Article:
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Lessons from the Pandemic

The nature of the Covid-19 pandemic means it has impacted on almost every aspect of our lives: from how we interact and socialise, to how we work, to how we learn, to how we consume, and more. These impacts reveal lessons for many facets of our world, including lessons for public policy. Those lessons were the focus of this recently completed project (June 2022).

The Government’s strategy Reframing the Challenge: Continuing Our Recovery and Reconnecting, stated that it is important to understand Ireland’s response to the pandemic, to capture the learning’s and experience to assist future planning (2021: 7).

In March 2020, just as the pandemic began, the Council published Report No.149, Addressing Employment Vulnerability as Part of a Just Transition in Ireland. One of the primary conclusions of that work was that, given the uncertainty surrounding the precise nature of shocks to the economy and society (e.g. the transitions to a low-carbon and digital future), the emphasis in policy must be on identifying vulnerable sectors, communities, and workers, and the co-production of placed-based solutions. Ireland’s experience of Covid-19 has reinforced the Council’s findings.

Building on this and other relevant NESC work, in 2022 the Council reviewed international experience, looked at examples of Ireland’s response to the pandemic, and identified lessons from Covid-19 for public policy.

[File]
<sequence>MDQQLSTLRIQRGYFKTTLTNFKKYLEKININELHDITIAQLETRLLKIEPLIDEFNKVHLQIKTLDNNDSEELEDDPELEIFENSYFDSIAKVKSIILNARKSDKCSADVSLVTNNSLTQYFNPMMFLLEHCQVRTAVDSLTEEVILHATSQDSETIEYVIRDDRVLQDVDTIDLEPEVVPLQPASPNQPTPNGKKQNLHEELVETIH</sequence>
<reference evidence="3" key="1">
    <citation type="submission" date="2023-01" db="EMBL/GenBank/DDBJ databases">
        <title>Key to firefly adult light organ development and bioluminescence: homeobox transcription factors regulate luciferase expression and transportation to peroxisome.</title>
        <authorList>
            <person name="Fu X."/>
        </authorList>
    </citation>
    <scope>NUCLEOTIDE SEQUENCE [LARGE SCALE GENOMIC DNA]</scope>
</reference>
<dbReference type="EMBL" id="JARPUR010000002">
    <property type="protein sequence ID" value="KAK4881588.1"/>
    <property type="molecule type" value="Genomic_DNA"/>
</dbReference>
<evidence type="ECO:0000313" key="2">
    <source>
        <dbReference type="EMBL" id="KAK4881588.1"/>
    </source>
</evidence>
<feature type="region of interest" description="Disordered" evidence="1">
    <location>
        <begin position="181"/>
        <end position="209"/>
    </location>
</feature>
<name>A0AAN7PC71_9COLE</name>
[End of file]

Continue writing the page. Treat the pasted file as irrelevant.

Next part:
The resulting NESC report – The Covid-19 Pandemic: Lessons for Irish Public Policy – is not a performance assessment exercise, rather it highlights ways that public policy in the future can be improved.  The Council proposes five key lessons:

Lesson One is that vulnerability is complex and context-specific, and that we must continue to work hard to pinpoint and manage vulnerability.

Lesson Two is that deep engagement with stakeholders, social partners, and experts has been critical, and needs to continue as we work to build consensus and meaningful action on other challenges.

Lesson Three is that the real-time data-gathering and analytics capability and infrastructure was key to the policy response on Covid-19 and this work should now be used to support decision-making in other areas.

Lesson Four is that data governance, privacy, access, confidentially, and sharing issues must be prioritised and addressed with urgency.

Lesson Five is that the policy system developed many means of listening to citizens, stakeholders and experts, and that these provide insights for how to further build trust in Government.

  • The Council’s report in full can be found here.
  • A summary document of the main lessons and suggested responses can be found here.
  • A background report ‘Managing Emergencies and Disasters: A Review of Key Literature’ can be found here.

For any queries contact Dr Cathal FitzGerald, Senior Analyst,

Related work:
Digital Inclusion in Ireland: Connectivity, Devices & Skills
Building a New Relationship between Voluntary Organisations and the State in the Health and Social Care Sectors
Gender and Covid-19 in Ireland
Community Call: Learning for the Future
The Impacts of Covid-19 on Ethnic Minority and Migrant Groups in Ireland
Covid-19 and How We Value Work
Covid-19, Protecting Enterprises and Employment: National Responses


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